Complainant asserts that Respondent has registered and used the domain names in bad faith. As further evidence of Respondent’s bad faith dealings, Complainant states that Respondent “has cybersquatted domain names and infringed on trademark/service marks in the past, as evidenced by Administrative Panel Decision U-Haul International, Inc. v AffordableWebProductionsInc.”
As required by the Rules, Complainant has in the Complaint referred to other legal proceedings where Complainant states that it “is a member of a class action lawsuit against Register Fly, eNOM & ICANN.”
The Response gives a very different account of the relationship between the parties and the genesis of the disputed domain names.
Respondent alleges that Mr. Devigili was the original founder and President of Complainant’s business, but that Steve Smith, Complainant’s current authorized representative, “stole” the company from Mr. Devigili in 2004.
Mr. Devigili allegedly then filed a trademark application with the United States Patent and Trademark Office to claim rights in trade mark, TEAMUSAMOVING.COM (Serial No. 78/470,664 filed Aug. 19, 2004), but subsequently abandoned the application.
Respondent contends that one of its founders, Alfred Moya, worked as a consultant for Mr. Devigili’s new company, Team USA Relocation Inc. d/b/a Top Relocation, and as consideration for his services, “was awarded rights to Mr. Devigili’s trademark application for the TEAMUSAMOVING.COM mark as well as registration of the <teamusamoving.com> domain name.”
Based on this version of events, Respondent contends that he has held the registration of the <teamusamoving.com> domain name since 1994.
As with Complainant, Respondent states that it is involved in civil proceedings, namely, a “class action lawsuit against Register Fly, eNOM & ICANN.”
The Panel is of the opinion that there is an important preliminary question as to whether this dispute falls outside the scope of the Policy.
In the case of First Nationwide Exchange, Inc. v. Reskyu, FA 956937 (Nat. Arb. Forum May 24, 2007), the panel considered many of the relevant prior decisions under the Policy in the context of a dispute where that complainant contended that the respondent was hired to register the disputed domain name on behalf of complainant and to create content for a corresponding website. The respondent did not complete the project and later refused to transfer the disputed domain name to the complainant.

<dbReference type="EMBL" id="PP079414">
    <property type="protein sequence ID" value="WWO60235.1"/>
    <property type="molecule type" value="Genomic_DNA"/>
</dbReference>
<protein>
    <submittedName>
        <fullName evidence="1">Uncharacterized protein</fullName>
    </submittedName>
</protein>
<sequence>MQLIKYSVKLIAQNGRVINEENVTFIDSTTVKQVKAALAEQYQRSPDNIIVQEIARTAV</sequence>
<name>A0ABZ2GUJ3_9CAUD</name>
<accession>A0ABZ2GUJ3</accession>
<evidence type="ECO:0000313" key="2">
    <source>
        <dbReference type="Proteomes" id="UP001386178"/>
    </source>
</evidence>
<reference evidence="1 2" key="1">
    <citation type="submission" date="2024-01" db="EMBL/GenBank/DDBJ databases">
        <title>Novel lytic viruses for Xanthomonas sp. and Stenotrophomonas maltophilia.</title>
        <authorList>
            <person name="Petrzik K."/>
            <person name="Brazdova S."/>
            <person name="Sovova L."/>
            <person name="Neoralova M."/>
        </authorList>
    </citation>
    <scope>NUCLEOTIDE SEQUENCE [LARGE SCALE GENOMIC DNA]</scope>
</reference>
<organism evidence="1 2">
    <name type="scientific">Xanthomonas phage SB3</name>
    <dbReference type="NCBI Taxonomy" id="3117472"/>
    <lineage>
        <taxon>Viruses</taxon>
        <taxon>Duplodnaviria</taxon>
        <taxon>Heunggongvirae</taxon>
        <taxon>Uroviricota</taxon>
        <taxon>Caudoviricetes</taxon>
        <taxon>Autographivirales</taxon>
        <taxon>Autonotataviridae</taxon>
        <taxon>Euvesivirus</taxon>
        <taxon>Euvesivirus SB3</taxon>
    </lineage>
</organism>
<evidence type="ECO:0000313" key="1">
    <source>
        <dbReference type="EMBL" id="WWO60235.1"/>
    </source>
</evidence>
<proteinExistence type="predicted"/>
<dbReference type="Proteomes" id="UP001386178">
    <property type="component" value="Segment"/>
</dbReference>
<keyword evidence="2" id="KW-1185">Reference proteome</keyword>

The panel there said:
Based on the assertions of both parties, the Panel is clearly satisfied that this is not a case of cybersquatting, but rather a business dispute arising from which there is a question concerning the rightful ownership of the disputed domain name.
In this Panel’s opinion, the first matter which calls for consideration is whether the Complaint falls outside the scope of the Policy. In 1999, the World Intellectual Property Organisation (“WIPO”) produced a report in which it noted that good faith disputes between competing right holders or other competing legitimate interests over whether two names were misleadingly similar would not fall within the scope of the UDRP.
Previous panels have found that disputes between employers and employees are outside the scope of the Policy and should be decided in a court of law. For example, in Latent Tech. Group, Inc. v. Fritchie, FA 95285 (Nat. Arb. Forum Sept. 1, 2000), the panel held that a dispute concerning an employee’s registration of a domain name in his own name and his subsequent refusal to transfer it to his employer raised issues of breach of contract and breach of fiduciary duty that were more appropriately resolved in court, not before a UDRP panel. Whilst the present facts involve a dispute between former business partners, the case could nonetheless be seen as analogous to the Latent Tech. Group, Inc. case.
The circumstances of Thread.com, LLC v. Poploff, D2000-1470 (WIPO Jan. 5, 2001), are closer to the current dispute, and there the panel refused to transfer the domain name, stating that the Policy did not apply because attempting “to shoehorn what is essentially a business dispute between former partners into a proceeding to adjudicate cybersquatting is, at its core, misguided, if not a misuse of the Policy.”
Additionally, in Discover
In the case of Luvilon Industries NV v. Top Serve Tennis Pty Ltd., DAU2005-0004 (WIPO Sept. 6, 2005), the facts were that the complainant came to a verbal agreement with the respondent that the respondent would become its Australian distributor of sporting goods. The relationship broke down and the respondent refused to transfer the relevant domain name to the complainant before compensatory claims against the complainant were met. The panelist noted that the purpose of the Policy:
[I]s to combat abusive domain name registrations and not to provide a prescriptive code for resolving more complex trade mark disputes.… …The issues between the parties are not limited to the law of trade marks. There are other intellectual property issues. There are serious contractual issues. There are questions of governing law and proper forum if the matter were litigated. Were all the issues fully ventilated before a Court of competent jurisdiction, there may be findings of implied contractual terms, minimum termination period, breach of contract, estoppels or other equitable defenses. So far as the facts fit within trade mark law, there may be arguments of infringement, validity of the registrations, ownership of goodwill, local reputation, consent, acquiescence, and so on.